Leisure, sports travel fuel hotel occupancy uptick after pandemic decline

Hospitality executives see positive signs of leisure travel activity increasing across West Michigan, though corporate travel still lags pre-pandemic levels.

“For leisure travel, there is a lot of pent-up demand and we’ve been experiencing that,” said Peter Beukema, founder of 6PM Hospitality Partners LLC who formerly served as CEO of Suburban Inns. “Last summer, travel was really off the charts, and staffing levels made it really challenging, but it was good. This winter and fall were better than expected, but definitely not where it was (pre-pandemic).”

Hotel occupancy across the country is expected to continue trending upward and is forecasted to average 63.4 percent this year — nearing the 66 percent occupancy rate in 2019, according to data from STR Inc. and Oxford Economics. The average national occupancy rate was 44 percent in 2020 and 57.6 percent  in 2021.

Room revenue decreased by almost 50 percent in 2020 but is expected to nearly return to 2019 levels in 2022, though non-room spending on meeting rentals, events and food purchases is expected to lag, according to an American Hotel & Lodging Association 2022 State of the Hotel Industry report.

Hospitality leaders in Grand Rapids, Holland and Kalamazoo expect to see travel trends from last year continue in 2022. Though business travel continues to lag, pent-up demand has made leisure travelers the primary driver of hotel occupancy rates. 

“The missing piece is corporate travel,” said Experience Grand Rapids Executive Director Doug Small. “That is missing and has been really slow to come back. I’m not sure it will ever fully come back.”

Some companies adapted to field work via web conferencing during the pandemic, which cuts down on expenses, Small explained. Group travel for business is expected to return quicker because of the difficulty of holding hybrid meetings, while leisure travel has had the strongest showing among types of travel over the past year, Small said. 

“Weekend travel has been every bit as good as it was in 2019,” Small said. “Weekends have been really solid since the summer of 2021 all the way through now. That’s people with pent-up demand saying, ‘I need to get out.’”

When weekend travel picked up at the back half of 2021, occupancy rates for Kent County hotel rooms ranged from about 72 to 90 percent. 

Like in many other industries, hospitality continues to grapple with hiring and retaining employees.

“Destination marketing agencies like ourselves have never had to get involved in workforce development before, but now we’re focused on that for hotels and restaurants to try to attract and build a bigger pool of talent for our stakeholders,” Small said. “Hotels are staggering trying to keep up. They’re going to have to learn how to work with leaner teams.”

In an October 2021 American Hotel & Lodging Association member survey, 94 percent of respondents said their hotels were understaffed, while 47 percent said they were severely understaffed.

The average occupancy rate for hotel rooms across Kent County was at 46 percent during the first two months of 2022, an increase from 31.7 percent during the same period in 2021 though still below the 57.7-percent rate in 2019.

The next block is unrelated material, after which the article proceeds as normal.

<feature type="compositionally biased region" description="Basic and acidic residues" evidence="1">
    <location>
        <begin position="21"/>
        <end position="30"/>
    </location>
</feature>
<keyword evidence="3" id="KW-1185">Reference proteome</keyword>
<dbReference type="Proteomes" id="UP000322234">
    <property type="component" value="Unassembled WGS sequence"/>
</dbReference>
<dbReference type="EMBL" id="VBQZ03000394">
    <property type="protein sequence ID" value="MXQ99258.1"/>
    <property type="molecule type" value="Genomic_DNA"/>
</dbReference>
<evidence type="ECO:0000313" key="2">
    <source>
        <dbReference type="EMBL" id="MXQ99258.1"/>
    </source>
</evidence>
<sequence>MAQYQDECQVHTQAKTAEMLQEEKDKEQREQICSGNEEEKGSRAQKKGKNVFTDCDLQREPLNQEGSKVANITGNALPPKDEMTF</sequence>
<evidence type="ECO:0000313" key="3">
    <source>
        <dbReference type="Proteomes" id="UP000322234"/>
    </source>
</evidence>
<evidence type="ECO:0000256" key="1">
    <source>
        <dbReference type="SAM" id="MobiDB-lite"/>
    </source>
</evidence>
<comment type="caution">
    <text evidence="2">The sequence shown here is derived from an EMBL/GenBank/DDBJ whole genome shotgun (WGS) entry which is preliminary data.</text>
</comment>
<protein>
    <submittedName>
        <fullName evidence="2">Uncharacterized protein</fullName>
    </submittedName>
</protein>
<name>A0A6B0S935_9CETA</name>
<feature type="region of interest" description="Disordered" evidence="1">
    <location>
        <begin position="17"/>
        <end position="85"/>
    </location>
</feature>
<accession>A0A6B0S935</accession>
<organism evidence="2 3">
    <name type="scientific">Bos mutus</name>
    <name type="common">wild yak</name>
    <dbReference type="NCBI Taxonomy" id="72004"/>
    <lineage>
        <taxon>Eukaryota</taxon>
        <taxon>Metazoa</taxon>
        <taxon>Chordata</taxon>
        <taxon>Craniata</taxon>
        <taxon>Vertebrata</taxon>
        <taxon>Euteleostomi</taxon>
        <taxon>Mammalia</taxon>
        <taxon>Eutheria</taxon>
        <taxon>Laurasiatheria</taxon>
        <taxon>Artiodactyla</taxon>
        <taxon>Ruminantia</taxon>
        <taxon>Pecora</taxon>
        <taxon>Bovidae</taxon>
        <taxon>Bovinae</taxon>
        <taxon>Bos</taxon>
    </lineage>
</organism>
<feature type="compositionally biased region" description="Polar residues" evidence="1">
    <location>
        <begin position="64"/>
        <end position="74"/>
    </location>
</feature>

“I’m cautiously optimistic we can be back to pre-pandemic numbers next year in 2023, and we are seeing signs that projection will happen,” Small said. “As much as we’re excited about our growth, we’ve still got work to do.”

Travel in the Holland area should pick up this summer with the full return of the Tulip Time Festival after it was significantly scaled back in 2021. The hotel assessment district in the area comprises the city of Holland and Holland, Park and Zeeland townships. Occupancy rates were just below the national average last year at 55.7 percent and largely consisted of leisure travel, said Linda Hart, executive director of the Holland Area Convention and Visitors Bureau

“Corporate travel has lagged and we knew that was coming, but we are seeing an uptick in outdoor sports tournaments like softball, which has always been very popular in our community,” Hart said. “We’re hoping to bring in Zig Zag Ultimate Frisbee tournaments to Holland, which would be a great opportunity for us.”

The CityFlatsHotel in Holland, which is managed by 6PM Hospitality, had record months for occupancy in January and February of 2021, Beukema said. He credits the successful months to the hotel’s rebranding as a Tapestry Collection by Hilton.

“Every single month in 2021 we were below our 2019 occupancy levels except for December when we were higher than 2019 levels,” Hart said. “We chalk that up to a very comprehensive digital marketing campaign we switched to once the pandemic hit. We had a good fourth quarter.”

Discover Kalamazoo President and CEO Jane Ghosh echoed Small and Hart about a successful travel season toward the end of 2021. 

“The hotel room night demand for the whole year (of 2021) was up 59 percent from 2020 in Kalamazoo,” Ghosh said. “That’s the best of all the markets in Michigan that we look at. We feel very good about our recovery.”

The number of Kalamazoo County hotel rooms also increased by 7-percent from 2020 to 2021 as three new hotels opened in the area, Ghosh said. 

“For us, sporting events have led the way. We’re hosting all kinds of sporting events and we have groups here all the time with families and venues doing it safely,” Ghosh said. “There is also pent-up demand — people are just anxious to get out and Kalamazoo is a great market for that because we’re a smaller town with lots to do.”